Binge drinking, a sickness commonly associated with college students, has been on a steady decline in recent years.
Traits associated with binge drinking include a person giving up responsibilities and everyday activities in favor of getting repeatedly intoxicated within an extended period of time.
A 2002 survey conducted by the Temple’s Campus Alcohol and Substance Awareness program indicates only 27 percent of Temple students engage in binge drinking.
J.J. Larson, former CASA coordinator, claims the number reflects a national trend.
Nationwide surveys have generally found that about 20 percent of students engage in high risk drinking compared to the 60 percent of students who engage in low risk drinking. Nearly 20 percent of students do not drink at all.
The media has perpetuated the idea that college should be a four-year party. Movies like Animal House depict unruly college students obsessed with toga parties and beer chugging.
Michael McNeil, coordinator of Health Education at Student Health Services, believes the stories that circulate among students contribute to the idea that college is a non-stop party.
“If you think about a party you attended, did you go home and talk about the people that had consumed alcohol responsibly or did you talk about the people who were intoxicated and exhibiting unusual behaviors?” said McNeil.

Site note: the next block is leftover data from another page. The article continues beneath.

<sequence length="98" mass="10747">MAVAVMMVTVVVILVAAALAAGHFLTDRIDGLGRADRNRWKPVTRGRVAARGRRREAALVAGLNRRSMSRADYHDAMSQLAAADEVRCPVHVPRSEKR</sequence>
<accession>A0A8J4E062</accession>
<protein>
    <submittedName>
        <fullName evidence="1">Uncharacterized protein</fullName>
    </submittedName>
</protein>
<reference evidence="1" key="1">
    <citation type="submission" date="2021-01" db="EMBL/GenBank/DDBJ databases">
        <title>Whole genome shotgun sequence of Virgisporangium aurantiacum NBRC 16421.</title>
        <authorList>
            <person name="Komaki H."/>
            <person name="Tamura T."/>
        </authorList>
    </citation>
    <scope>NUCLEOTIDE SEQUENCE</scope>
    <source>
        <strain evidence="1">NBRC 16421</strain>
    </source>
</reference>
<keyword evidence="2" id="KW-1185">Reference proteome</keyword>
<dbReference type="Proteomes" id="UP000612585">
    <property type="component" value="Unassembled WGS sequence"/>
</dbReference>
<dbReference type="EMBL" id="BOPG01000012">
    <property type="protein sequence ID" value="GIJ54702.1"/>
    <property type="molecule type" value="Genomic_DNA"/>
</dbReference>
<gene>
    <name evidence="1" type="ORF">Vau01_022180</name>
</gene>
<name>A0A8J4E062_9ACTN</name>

McNeil claims there are more students who drink responsibly or abstain from alcohol than those students who drink excessively.
However, students who hang around with heavy drinkers are more likely to believe that all students drink to excess.
“We tend to gravitate towards those with similar interests,” explained Larson. “If your interest is getting drunk, then that will skew your perception of what is actually happening.”
One Temple student was quick to defend binge drinking. “It is a part of the college experience,” he said.
However, that perception was altered through the eyes of senior Erin Mattson. She chooses to abstain from drinkingalcohol.
“A lot of people drink, but they don’t drink to the point where it becomes problematic,” Mattson said.
Binge drinking is common for first-year students. As freshmen get used to new freedoms, they are more likely to experiment with alcohol. The availability of unlimited amounts of alcohol for a small fee acts as further enticement.
However, as time progress, students learn that drinking is not the center of college life.
To combat the “party” college image, Temple is starting a Web site entitled WISER. It intends to familiarize students with social norms on campus.
The Web site, scheduled to appear late this semester, will contain statistics, self-assessments, access to support groups and information about the risks associated with drug and alcohol use.
It will also offer a list of alternative activities for students who wish to avoid potentially destructive behavior.
WISER can be found at https://www.temple.edu/wiser.
Daniel Kristie can be reached at firstname.lastname@example.org